Traveller reader letters: early birds in Delhi and Mumbai and Colditz Castle



I took two three-hour early morning tours in Delhi and Mumbai in India recently. Both of the tours were excellent because it was cooler, and the streets were traffic and tourist-free.

In Delhi, the charming Raj from Masterji Kee Haveli took us on an 8am visit to Old Delhi which included breakfast and ended with a tour and delicious home-cooked lunch at his co-founder's mansion (or haveli).

Mumbai saw a 5.30am start with the elegant Eugene from Bombay City India at the incredibly busy wholesale fish market on the docks where the traders are nearly all women.

Best of all was the wholesale flower market where the flowers are gorgeous and are sold by men from cupboard-size shops while women sit on the footpaths making garlands that they sell by the metre.

Heather Webb, Albert Park, VIC


In the first week of the school holidays we trekked from Perth to Monkey Mia, 850 kilometres to the north, where the daily appearance of dolphins is such that you may set your watch to it.

My wife feels oppressed if too far from water. The peninsula on which Monkey Mia sits in Shark Bay is unique in Western Australia in that at one moment the ocean appears off to your right and then you turn a corner and it is to your left.

Shell Beach, some 70 kilometres from Monkey Mia, is an eye-opener, even for the seasoned beach lover. The sand is a three-metre-deep pile of shell grit. Bring your polarised sunnies.

And, as it turns out, I now know I am oppressed by the absence of trees. The further north we went the smaller the trees got and they ran out altogether long before we got to Monkey Mia. Scrubby acacias, even if the area features nine different types, just don't cut it.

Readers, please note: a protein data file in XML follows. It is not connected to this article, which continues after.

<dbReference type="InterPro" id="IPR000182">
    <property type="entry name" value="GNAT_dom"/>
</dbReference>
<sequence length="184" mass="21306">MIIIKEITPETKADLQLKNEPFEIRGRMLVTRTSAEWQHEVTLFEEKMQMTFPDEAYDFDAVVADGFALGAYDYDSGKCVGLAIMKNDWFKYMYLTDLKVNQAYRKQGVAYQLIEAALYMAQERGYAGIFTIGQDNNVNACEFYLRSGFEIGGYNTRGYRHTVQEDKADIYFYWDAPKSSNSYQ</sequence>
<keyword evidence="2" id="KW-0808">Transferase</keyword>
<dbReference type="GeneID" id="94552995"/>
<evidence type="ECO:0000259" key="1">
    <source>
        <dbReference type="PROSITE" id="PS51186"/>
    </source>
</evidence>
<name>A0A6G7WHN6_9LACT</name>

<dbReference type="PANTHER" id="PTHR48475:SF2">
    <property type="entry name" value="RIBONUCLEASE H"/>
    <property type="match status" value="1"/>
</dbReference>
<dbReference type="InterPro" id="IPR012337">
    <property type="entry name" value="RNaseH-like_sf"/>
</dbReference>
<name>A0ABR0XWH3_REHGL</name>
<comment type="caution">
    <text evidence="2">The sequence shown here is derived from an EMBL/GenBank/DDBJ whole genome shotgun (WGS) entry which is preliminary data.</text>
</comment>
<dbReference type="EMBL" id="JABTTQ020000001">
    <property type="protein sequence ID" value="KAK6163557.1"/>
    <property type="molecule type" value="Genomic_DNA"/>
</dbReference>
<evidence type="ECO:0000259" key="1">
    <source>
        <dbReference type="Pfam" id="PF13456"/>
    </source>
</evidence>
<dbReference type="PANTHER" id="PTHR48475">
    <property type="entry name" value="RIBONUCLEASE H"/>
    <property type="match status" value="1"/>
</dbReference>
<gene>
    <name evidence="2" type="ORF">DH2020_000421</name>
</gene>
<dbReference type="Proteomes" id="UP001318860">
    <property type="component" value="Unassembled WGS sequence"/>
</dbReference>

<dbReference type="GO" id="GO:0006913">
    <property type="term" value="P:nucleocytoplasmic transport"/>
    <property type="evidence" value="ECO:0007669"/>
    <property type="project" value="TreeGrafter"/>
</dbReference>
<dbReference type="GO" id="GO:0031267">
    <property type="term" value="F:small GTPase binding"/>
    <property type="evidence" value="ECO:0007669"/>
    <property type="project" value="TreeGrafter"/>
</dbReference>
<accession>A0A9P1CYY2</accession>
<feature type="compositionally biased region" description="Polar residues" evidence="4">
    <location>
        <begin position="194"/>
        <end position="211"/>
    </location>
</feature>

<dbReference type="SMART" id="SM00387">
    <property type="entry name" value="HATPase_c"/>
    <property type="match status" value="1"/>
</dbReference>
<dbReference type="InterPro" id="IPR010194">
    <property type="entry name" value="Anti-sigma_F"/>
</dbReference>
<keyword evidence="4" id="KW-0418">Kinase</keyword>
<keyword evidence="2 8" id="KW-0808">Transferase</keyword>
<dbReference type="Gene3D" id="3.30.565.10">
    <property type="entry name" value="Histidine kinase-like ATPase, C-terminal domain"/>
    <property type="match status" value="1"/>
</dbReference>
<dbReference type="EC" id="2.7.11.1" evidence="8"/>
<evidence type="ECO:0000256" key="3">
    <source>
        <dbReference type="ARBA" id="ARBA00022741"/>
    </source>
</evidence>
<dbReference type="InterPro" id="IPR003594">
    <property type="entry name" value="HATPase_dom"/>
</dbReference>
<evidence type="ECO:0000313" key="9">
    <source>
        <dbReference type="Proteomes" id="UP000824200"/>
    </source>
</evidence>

The Monkey Mia campsite is modern and well appointed, but I've felt more at home at the old rundown ones – with trees.

Damien Matthews, Perth, WA


I refer to Bettina Harris' letter (Tip-o-meter, April 7) about her journey to Broken Hill on the Xplorer train. I am a former Barrierite and this trip sounds much better than the old Silver City Comet of years ago.

The accompanying photo of Argent Street was nostalgic but for those who haven't yet been there, please also go and enjoy the many other sights. Go underground at the Delprat mine. Travel 20 kilometres west to Silverton and see the historic old pub, plus other sights.

Go about 10 kilometres further to the Umberumberka Reservoir lookout, the view over the Mundi Mundi plains is spectacular. Head east to Menindee, see the effects of the low water in the lakes and visit the Maidens Hotel to find out about its history.

Trevor Watkins, Dudley, NSW


With 699 steps, Jacob's Ladder is not for the faint-hearted. They start in the centre of Jamestown [Saint Helena] and were constructed in 1829 to aid in the transportation of ammunition up to the Hill Fort. Now they challenge the fitness of tourists, with a certificate for the fastest climb.

St Helena sits in the southern Atlantic Ocean and is famous as the island where Napoleon was exiled in 1815. There are two flights a week from Johannesburg, but it is best accessed by ship.

Jan Naughton, Wahroonga, NSW


Yes, Wayne Robertson (Tip-o-meter, April 21), mass at Thomaskirche, Leipzig, is a great thing to do but to miss Colditz Castle was a mistake.

One of the most infamous Nazi World War II prisoner-of-war castles, Colditz, which sits on a rocky crag overlooking a small town, was considered escape-proof and held many who had tried, and failed, to escape.

In the small museum is a sewing machine, carved from wood, that prisoners used to adapt and make clothes from whatever was available, for their escape attempts.

The building, used as a hospital during the war, is now an excellent youth hostel (I stayed there). It was possible to take a tour and hear about escapes and attempts. Tragic and poignant but so worth a visit.

Jeanne James, Seaford, VIC